Ruby-throated Hummingbird feeding a chick on the nest in Walworth County Wisconsin on September 4, 2016

I was fortunate to get the opportunity to photograph a Ruby-throated Hummingbird on the nest feeding a chick and did not pass it up. Running into Anne Morretti out birding, she mentioned 2 of her birding friends Joann and Monica had an active bird nest. I followed the excitement of the event for a couple of weeks from the first moment of seeing a nest with a female sitting on it, the tiny beak from the chick above the nest, till the day the bird fledged. There was just one chick and the female was always hanging around of course. Once in awhile a male was seen, but I never saw it near the nest. To find a Ruby-throated Hummingbird nest, you just have to be in the right place at the right time when an adult goes to the nest, and they were. The nests are just so tiny! A big thank you to Monica, Joann and Anne for sharing this event. A difficult event to photograph as lighting changed by the second, up in a dark tree and the branches were always moving so I apologize for any poor quality images as some I thought should be included in this post. I have put the images in order as the way they happened. Images were taken from August 22, 2016 thru September 4, 2016.

It all started here.......The female adult Ruby-throated Hummingbird sitting on the nest...

It all started here…….The female adult Ruby-throated Hummingbird sitting on the nest…

The nest, up in a large tree tree

The nest, up in a large tree is about 2″ across and 1″ deep

At this point, not even sure if there is a chick in the nest or and egg...

At this point, not even sure if there is a chick in the nest or an egg, is she just house cleaning?

She sits on the nest, and out comes a feather, still don't know if was laying in the nest from her or is off a chick?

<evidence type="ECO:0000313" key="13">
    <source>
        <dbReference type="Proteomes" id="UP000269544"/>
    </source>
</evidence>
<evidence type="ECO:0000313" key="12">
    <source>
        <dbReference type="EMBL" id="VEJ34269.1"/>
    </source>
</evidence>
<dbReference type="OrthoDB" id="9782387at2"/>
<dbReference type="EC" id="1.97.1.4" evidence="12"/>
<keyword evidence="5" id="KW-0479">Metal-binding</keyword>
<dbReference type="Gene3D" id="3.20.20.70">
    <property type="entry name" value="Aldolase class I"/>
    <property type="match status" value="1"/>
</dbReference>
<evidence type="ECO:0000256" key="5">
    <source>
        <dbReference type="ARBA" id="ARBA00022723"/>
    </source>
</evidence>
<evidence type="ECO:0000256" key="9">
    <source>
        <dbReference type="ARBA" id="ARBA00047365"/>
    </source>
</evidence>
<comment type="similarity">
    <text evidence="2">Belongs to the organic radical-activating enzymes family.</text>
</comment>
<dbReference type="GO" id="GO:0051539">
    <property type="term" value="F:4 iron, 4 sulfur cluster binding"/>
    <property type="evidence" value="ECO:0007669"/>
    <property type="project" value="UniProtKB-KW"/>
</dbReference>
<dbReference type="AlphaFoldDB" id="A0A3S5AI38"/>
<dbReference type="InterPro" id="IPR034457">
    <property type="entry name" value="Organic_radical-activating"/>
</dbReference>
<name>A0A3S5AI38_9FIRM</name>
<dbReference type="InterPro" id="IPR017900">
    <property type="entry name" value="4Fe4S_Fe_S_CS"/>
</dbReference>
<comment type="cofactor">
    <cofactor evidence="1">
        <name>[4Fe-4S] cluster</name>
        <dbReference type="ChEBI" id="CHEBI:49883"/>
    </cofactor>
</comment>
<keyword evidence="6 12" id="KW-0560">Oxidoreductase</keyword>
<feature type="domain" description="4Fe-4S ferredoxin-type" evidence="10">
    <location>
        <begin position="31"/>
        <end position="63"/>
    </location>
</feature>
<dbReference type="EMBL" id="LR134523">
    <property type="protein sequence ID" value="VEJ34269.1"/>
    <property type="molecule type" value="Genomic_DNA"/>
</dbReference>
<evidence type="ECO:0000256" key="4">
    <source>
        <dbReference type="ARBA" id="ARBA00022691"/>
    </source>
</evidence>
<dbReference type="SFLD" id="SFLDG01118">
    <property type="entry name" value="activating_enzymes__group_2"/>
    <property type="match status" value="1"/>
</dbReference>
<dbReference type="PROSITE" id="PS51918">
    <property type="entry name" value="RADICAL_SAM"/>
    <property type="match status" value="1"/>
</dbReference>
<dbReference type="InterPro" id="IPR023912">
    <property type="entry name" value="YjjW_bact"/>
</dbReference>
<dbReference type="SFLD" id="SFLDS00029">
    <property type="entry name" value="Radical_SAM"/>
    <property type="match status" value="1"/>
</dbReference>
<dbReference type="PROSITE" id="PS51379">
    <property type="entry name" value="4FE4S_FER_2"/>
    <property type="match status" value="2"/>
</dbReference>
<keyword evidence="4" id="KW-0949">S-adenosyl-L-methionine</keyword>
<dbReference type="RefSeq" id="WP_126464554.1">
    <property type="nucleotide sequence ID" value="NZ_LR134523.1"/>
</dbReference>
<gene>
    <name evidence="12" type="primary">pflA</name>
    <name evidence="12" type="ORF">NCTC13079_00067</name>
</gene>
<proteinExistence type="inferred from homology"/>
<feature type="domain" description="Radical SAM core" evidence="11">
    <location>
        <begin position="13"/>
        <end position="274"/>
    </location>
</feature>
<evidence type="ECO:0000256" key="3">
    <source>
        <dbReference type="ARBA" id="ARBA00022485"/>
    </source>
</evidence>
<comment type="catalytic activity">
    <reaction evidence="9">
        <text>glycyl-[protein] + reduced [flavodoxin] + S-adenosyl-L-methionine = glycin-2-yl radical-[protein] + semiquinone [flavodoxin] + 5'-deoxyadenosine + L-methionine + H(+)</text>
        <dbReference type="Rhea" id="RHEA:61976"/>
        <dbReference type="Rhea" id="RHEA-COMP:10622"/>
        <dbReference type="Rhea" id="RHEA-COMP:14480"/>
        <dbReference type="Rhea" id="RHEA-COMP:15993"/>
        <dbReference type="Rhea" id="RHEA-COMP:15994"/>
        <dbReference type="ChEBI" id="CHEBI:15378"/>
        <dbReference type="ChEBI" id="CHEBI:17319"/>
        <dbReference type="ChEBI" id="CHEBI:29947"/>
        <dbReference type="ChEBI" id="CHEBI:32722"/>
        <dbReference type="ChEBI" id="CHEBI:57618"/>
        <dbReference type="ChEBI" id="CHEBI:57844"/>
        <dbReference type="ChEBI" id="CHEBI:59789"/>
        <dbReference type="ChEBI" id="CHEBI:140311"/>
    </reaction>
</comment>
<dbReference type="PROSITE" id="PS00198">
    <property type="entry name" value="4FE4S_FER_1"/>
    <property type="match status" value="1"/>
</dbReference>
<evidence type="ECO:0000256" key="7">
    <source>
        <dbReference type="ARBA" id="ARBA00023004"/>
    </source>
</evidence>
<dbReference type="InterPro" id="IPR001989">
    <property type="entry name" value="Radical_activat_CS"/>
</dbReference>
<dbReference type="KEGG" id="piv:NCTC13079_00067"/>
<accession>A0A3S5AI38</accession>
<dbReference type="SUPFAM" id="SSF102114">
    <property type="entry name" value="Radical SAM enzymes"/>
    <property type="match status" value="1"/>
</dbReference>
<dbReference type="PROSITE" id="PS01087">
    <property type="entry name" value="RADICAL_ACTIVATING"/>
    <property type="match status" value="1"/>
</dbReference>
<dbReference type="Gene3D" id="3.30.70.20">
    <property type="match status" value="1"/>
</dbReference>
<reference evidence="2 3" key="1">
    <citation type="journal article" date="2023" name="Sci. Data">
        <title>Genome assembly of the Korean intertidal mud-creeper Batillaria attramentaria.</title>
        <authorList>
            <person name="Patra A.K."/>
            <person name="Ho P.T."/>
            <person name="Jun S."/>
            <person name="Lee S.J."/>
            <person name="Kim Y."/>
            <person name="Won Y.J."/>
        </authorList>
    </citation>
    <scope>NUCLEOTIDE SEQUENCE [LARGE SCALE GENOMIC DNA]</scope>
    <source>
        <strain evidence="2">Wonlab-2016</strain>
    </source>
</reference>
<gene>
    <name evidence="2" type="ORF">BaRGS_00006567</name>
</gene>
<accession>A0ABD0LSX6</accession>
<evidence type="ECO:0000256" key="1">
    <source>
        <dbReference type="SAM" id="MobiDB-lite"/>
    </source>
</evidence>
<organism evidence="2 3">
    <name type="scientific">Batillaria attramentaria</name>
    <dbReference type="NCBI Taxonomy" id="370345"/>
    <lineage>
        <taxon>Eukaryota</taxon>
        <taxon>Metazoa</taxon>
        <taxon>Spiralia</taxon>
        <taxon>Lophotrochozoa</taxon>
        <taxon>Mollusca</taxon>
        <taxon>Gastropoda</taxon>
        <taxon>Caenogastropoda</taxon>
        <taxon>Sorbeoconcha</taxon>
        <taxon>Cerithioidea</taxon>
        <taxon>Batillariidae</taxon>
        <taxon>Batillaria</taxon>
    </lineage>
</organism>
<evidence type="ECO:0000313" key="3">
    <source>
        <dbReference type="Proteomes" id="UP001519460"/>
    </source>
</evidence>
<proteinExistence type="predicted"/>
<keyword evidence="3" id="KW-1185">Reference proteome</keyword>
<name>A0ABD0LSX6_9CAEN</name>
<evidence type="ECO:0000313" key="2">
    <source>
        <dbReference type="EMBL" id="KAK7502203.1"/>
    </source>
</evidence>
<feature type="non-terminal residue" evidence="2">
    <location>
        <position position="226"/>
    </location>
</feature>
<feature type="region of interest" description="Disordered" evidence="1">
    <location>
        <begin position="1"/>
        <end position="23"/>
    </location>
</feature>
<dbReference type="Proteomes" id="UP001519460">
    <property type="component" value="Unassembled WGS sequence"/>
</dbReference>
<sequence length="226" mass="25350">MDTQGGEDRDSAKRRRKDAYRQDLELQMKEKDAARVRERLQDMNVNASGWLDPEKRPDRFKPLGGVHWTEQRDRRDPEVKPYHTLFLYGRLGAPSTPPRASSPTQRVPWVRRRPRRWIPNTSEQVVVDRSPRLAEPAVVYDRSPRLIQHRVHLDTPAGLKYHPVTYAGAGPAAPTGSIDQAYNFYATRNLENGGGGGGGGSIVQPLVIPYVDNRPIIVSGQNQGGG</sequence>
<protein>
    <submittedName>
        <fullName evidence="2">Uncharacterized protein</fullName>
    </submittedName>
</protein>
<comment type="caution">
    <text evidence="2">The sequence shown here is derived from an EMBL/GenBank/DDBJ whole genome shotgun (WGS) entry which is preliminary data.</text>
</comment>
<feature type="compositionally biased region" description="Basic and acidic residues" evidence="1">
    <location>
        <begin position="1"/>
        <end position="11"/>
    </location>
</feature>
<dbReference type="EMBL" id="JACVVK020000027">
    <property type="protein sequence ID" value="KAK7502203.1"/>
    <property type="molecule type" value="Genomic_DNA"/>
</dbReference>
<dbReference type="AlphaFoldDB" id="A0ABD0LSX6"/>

She sits on the nest, and out comes a feather, still don’t know if the feather was laying in the nest from her earlier or is off a chick?

Then the moment, a beak is seen poking up from the nest...

Then the moment, a beak is seen poking up from the nest, it is a chick!

The chick is growing fast, there is "Mom"

The chick is growing fast, there is the female on the branch along with the chick in the nest, calling “Mom”!

Waiting for food

Waiting for food

The female lands on the nest with some food...

The female lands on the nest with some food…

The feeding begins

The feeding begins

The feeding continues...

The feeding continues…

The feeding continues...

The feeding continues down deep…

And they take a short break

The end of the first portion

And the take a short break

And they take a short break

And they start right up and the feeding continues

And they start right up and the feeding continues

And it contiues

And it continues down deep

End of the 2 part feeding which I saw often

End of the 2 part feeding which I saw often

Nothing goes to waste...

Nothing goes to waste…

pp

A very short rest after feeding, then the female leaves the nest till the next feeding that were running about 15-20 minutes apart

I will be back soon

I’m leaving for now

I will be back soon, chick in the back ground "Mom"!

I will be back soon, chick in the background “Mom”!

Female perches in a near by tree on a branch within sight of the nest for awhile typically after feeding the chick

Female perches in a near by tree on a branch within sight of the nest for awhile typically after feeding the chick

Spreading the wings and doing some fluttering, practicing up for the first flight out of the nest to a near by branch